Answer D. A contributing cause of ADHD.
Lead exposure has a harmful effect on childhood IQ and can contribute to health issues such as ADHD and conduct disorders. Depending on exposure level, the potential clinical and medical effects of lead exposure are vast and even in asymptomatic children can include virtually every system in the body. Therefore, safe blood levels in children are non-existent.
Guidelines from the Advisory Committee on Childhood Lead Poisoning Prevention of the CDC were issued in 2012.1 The term “level of concern” was removed, and the reference value for clinical intervention was lowered from 10 µg/dL to 5 µg/dL. At the time the cutoff was in the 95th percentile in the US population, which implies that the standard level could be lowered again as population exposure levels decline.
Because clinical options for low-level lead exposure are limited and neurodevelopmental effects may be irreversible, the CDC’s primary focus is now on eliminating lead exposure entirely via attention to older homes with lead-based paint, rather than on screening of blood lead levels. Thus, universal screening has been abandoned and replaced by targeted screening of at-risk children (eg, Medicaid recipients, immigrants).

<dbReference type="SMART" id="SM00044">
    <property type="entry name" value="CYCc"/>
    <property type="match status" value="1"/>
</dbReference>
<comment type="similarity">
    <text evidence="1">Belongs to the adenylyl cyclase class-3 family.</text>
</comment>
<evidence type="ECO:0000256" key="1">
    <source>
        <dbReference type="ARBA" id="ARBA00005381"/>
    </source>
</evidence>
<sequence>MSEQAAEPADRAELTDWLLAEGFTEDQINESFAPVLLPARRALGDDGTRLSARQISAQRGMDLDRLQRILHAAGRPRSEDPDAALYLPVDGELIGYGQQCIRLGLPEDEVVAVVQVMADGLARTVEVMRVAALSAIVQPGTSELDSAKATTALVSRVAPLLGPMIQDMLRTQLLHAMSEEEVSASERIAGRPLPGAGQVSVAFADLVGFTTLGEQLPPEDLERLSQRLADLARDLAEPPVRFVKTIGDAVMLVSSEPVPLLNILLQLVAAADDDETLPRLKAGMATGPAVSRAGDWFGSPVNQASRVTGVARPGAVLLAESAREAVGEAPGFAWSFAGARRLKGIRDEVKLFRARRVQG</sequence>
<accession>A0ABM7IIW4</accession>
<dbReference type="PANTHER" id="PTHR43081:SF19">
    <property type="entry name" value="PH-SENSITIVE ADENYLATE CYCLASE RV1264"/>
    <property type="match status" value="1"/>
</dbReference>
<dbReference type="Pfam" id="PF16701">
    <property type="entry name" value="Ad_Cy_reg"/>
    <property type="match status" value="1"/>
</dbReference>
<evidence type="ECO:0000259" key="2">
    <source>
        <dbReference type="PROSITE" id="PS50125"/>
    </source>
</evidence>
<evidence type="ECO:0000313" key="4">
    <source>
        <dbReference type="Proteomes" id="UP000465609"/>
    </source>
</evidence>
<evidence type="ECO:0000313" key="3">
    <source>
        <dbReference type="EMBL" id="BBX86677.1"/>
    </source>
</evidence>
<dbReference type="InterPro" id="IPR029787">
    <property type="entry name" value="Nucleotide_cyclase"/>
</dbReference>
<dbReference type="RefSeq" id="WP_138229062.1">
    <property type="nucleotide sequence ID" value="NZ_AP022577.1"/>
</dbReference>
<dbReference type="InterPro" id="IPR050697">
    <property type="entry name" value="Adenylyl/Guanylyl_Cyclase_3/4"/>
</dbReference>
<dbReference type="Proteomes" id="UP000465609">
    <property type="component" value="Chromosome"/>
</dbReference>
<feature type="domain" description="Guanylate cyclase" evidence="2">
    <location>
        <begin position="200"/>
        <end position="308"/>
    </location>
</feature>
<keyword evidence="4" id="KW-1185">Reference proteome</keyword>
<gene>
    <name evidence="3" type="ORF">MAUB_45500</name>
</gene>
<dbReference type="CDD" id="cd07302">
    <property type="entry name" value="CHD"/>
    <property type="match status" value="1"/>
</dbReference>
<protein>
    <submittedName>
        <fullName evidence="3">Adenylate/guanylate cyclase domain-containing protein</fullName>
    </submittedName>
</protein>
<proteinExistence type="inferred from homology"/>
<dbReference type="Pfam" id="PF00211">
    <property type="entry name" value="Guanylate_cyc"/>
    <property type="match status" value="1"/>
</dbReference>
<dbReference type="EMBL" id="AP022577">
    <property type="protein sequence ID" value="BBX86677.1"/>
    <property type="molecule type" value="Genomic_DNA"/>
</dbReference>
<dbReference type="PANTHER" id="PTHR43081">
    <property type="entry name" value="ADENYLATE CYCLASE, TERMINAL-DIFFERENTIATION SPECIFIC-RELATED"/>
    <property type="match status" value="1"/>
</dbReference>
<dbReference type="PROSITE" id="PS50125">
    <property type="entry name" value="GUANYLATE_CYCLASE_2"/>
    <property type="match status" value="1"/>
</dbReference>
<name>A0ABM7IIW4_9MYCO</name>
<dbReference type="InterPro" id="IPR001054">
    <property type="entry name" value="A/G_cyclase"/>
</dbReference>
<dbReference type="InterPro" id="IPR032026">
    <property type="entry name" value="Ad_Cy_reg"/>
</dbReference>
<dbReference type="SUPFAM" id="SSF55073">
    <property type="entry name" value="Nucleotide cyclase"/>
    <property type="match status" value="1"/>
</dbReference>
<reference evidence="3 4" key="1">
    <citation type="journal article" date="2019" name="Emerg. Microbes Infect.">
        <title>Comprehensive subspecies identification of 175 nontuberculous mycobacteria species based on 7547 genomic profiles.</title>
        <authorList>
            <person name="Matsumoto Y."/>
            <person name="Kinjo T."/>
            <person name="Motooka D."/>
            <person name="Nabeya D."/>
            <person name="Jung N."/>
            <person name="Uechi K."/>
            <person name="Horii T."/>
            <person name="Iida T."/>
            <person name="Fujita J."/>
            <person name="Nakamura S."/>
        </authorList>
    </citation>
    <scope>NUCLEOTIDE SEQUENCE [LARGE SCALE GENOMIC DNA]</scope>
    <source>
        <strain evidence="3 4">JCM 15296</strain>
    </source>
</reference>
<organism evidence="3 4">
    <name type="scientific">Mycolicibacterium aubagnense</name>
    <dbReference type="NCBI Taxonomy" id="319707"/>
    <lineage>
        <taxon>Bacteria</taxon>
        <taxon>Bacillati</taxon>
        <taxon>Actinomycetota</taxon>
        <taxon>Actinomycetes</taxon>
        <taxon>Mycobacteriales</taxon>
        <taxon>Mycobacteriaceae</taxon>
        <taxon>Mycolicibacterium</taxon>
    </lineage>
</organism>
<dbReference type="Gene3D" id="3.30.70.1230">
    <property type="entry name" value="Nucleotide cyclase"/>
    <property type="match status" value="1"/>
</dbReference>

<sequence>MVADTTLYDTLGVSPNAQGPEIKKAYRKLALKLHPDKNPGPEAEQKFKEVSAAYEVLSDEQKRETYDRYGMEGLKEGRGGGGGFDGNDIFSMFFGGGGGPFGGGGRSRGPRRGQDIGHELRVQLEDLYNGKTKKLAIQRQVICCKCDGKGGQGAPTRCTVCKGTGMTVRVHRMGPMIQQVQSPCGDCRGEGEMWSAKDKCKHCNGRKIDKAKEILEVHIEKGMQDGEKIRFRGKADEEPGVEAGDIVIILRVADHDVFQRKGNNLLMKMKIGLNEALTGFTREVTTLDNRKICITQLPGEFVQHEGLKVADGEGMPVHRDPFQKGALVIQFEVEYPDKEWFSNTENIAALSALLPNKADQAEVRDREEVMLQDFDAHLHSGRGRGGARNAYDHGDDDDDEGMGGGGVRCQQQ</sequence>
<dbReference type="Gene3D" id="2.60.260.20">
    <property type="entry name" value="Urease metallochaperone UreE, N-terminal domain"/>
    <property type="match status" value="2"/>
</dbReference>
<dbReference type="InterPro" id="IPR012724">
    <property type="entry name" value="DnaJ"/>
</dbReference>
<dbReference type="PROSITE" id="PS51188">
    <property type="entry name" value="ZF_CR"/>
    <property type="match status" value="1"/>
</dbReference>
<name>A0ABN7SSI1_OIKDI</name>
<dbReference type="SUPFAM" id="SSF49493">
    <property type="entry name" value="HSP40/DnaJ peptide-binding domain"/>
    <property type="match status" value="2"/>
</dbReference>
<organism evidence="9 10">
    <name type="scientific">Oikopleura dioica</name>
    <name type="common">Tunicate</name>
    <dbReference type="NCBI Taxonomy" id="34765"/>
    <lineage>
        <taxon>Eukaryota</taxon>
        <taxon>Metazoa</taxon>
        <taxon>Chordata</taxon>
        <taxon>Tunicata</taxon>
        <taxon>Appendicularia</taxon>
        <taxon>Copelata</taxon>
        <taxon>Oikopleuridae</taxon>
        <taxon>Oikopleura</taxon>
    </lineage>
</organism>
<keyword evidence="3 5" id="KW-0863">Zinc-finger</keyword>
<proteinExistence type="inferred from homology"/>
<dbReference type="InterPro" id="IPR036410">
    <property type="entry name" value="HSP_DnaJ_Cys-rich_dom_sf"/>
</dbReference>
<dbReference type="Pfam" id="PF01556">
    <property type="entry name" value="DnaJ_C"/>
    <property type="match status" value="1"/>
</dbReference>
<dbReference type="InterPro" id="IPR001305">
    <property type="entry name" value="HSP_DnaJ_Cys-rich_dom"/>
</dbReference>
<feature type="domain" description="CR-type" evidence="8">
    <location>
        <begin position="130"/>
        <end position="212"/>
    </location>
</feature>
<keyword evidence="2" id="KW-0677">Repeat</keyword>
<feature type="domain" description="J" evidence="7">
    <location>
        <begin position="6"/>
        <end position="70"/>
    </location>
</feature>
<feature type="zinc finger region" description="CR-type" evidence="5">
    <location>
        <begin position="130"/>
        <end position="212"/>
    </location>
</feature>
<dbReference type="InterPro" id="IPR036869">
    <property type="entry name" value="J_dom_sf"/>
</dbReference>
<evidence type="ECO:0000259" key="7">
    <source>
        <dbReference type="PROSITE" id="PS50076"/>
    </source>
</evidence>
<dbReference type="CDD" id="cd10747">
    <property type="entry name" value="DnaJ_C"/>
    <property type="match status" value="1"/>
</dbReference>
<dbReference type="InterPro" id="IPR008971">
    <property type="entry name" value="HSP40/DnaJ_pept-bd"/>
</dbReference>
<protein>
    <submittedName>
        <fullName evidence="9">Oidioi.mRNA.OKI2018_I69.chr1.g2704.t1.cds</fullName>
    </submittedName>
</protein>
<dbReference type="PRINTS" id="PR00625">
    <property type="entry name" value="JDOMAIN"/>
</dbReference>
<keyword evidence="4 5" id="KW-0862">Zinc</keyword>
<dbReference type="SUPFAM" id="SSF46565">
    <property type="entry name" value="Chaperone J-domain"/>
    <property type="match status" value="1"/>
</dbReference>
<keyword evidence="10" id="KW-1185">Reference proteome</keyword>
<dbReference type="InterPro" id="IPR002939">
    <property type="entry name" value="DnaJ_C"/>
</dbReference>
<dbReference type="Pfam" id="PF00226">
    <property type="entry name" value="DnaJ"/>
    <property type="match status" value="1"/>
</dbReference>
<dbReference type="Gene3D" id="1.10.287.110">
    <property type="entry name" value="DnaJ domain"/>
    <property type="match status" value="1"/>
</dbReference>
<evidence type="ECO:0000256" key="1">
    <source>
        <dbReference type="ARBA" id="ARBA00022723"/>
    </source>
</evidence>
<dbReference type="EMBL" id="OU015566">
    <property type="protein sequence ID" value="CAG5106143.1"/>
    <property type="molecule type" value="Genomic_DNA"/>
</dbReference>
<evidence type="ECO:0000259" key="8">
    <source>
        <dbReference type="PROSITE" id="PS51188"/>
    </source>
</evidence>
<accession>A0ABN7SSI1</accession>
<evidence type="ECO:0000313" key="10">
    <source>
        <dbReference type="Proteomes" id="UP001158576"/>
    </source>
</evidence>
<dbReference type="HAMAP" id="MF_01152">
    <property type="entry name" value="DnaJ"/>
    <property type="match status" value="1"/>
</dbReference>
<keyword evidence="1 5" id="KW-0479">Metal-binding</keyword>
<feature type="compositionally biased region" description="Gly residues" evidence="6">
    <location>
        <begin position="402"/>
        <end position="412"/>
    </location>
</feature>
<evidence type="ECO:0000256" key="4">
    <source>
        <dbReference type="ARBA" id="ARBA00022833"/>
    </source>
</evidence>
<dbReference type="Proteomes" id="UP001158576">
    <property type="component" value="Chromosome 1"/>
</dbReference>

For more on this topic, see Understanding the Link Between Lead Toxicity and ADHD, on which this quiz was based.
1. Advisory Committee on Childhood Lead Poisoning Prevention of the Centers for Disease Control and Prevention. Low level lead exposure harms children: a renewed call for primary prevention. 2012. http://www.cdc.gov/nceh/lead/ACCLPP/Final_Document_030712.pdf. Accessed November 14, 2016.